Karl Marx Theory of Capitalism

Subject: Philosophy
Type: Informative Essay
Pages: 5
Word count: 1399
Topics: Capitalism, Karl Marx, Marxism, Political Science
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Marx on Capitalist Society

The theory of Marxism relates to various teachings obtained from the history of socialism which was written by Karl Marx with the help of other theorists such as Frederick Engels. Marx and Frederick, n.p, (1980) had discussed the possible structure of a society basing his argument in family, production, and class. For instance, Marx and Frederick, n.p, (1980) argued that class in the society was the basic structure that segregated different individuals from others in the context of capitalism. Capitalist society believed and practiced in a production economy which was based on the individual privatization of properties. Most people in the community are segregated by class. However, Marx and Frederick, n.p, (1980) argue that the development of society from the primitive and undifferentiated state had led to the division of the population in classes. The class division has been triggered by the rising and competitive scramble for power and material wealth. The division of classes in the society was a result of the clash between different people who had different interests in the developing community. For example, the development of the capitalist society which was pivoted by the growing factories and companies led to the emergence of different classes such as exploiters and the exploited. Similarly, the difference between the buyers and the sellers contributed to the enlargement of the gap between the poor and rich which was a factor in the growing difference between classes. The rich grew interested in becoming powerful while the poor became the followers. Furthermore, Marxism theory was based on the class interest which was a social structuring element.

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Additionally, gender differences in the ancient society were a contribution to the growing capitalist society. Marx and Engels contributed to the debate on the effects of gender differences in a capitalist society. For instance, the production rate for men was higher than that of women in the society. Men had chances of accessing the scarce resources compared to women hence; contributing to the oppression of women in the capitalist society. Women were asked to be subjective to their husbands and were only recognized for procreation. However, the notion has changed with the changing structure of the modern society where Marxism feminists have changed the perspective of the society concerning women’s role. For example, women’s liberation could change with the restructuring of capitalism economy (Marx and Frederick, n.p, 1980). Women in the current society have taken some of the top positions in the economy hence; removing the barrier that hindered females from achieving or acquiring wealth same as men. Furthermore, Isaak Rubin and Silvia Federici were among the theorists in the Marx era who ascertained the incorporation of the theory of labor and value in the capitalist society. The two individuals contributed to the argument that class and gender were an essential factor for the capitalist economy. Labor was salaried, and women were the subject of being segregated from the society because of their feminist nature. However, the current society has changed which is seen in the developing community by the inclusion of women in the productive society.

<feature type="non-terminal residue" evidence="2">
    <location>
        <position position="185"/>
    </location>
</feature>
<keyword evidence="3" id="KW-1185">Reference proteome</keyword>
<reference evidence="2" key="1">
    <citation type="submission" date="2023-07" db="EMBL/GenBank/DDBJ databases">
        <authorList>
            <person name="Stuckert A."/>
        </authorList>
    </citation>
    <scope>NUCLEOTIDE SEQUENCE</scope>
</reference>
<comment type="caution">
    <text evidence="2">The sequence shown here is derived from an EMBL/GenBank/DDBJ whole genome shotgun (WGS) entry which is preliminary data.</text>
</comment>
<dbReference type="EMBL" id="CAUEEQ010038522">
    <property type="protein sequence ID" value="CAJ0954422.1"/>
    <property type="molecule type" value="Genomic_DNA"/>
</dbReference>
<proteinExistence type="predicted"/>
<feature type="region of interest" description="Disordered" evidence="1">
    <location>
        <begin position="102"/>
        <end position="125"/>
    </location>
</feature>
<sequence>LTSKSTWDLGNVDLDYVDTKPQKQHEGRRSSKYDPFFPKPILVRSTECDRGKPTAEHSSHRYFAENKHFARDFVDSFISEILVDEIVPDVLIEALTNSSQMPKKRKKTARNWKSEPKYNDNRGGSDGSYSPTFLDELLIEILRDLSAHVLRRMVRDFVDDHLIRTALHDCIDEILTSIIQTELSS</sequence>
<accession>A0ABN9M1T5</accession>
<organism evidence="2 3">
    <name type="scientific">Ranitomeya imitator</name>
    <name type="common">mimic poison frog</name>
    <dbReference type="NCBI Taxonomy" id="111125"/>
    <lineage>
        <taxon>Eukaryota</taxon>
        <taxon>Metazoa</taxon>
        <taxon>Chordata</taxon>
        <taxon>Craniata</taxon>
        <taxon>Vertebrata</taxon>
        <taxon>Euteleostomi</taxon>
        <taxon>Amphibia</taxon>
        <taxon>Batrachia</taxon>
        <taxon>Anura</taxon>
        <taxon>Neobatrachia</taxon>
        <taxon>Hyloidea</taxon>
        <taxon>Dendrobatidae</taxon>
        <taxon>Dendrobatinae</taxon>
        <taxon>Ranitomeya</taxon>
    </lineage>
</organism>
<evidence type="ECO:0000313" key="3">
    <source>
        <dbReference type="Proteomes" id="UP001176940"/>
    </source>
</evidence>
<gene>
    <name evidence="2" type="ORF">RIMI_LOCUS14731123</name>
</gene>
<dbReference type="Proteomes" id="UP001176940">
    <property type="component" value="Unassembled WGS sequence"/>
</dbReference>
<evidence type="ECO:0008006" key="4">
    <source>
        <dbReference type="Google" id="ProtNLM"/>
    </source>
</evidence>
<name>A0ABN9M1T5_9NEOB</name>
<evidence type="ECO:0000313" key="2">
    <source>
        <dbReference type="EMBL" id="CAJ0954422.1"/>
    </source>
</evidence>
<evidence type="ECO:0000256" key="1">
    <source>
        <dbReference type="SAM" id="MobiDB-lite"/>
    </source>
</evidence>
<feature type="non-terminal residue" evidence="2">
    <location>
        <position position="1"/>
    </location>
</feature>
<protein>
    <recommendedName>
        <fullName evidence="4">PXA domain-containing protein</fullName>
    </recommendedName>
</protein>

Marx’s Concept of Alienation

Marx contributed to the discussion of the causes of alienation in the production sector. Marx’s theory of alienation is based on the concept of how capitalism has changed people’s perspective towards work. Work is an activity that helps an individual to access life’s basic needs through salaries. However, the capitalist economy has changed the concept of mobilizing workers to work together in an effort of breaking the monotony of work. For instance, a production company or a factory focuses in job specialization that sees the maximization of profit with minimal wastage of resources such as time. However, the strategy does not value the efforts of the employees. Job specialization and the division of labor into small sections would only lead to workers working apart from one another in the production sector (Marx and Frederick, n.p, 1980). The move would make most workers get bored with their work hence; creating a sense of alienation because they are segregated from one another. Therefore, Marx’s theory of alienation was based on the argument that the company would exploit the workers’ efforts but would make them hate their job. Alienation is being isolated from the group. For instance, workers in the capitalist economy work alone despite being in a big company with many employees. Therefore, Marx’s theory of alienation discussed the contribution of capitalism economy to the employees hence; disrupting the relationship between the workers.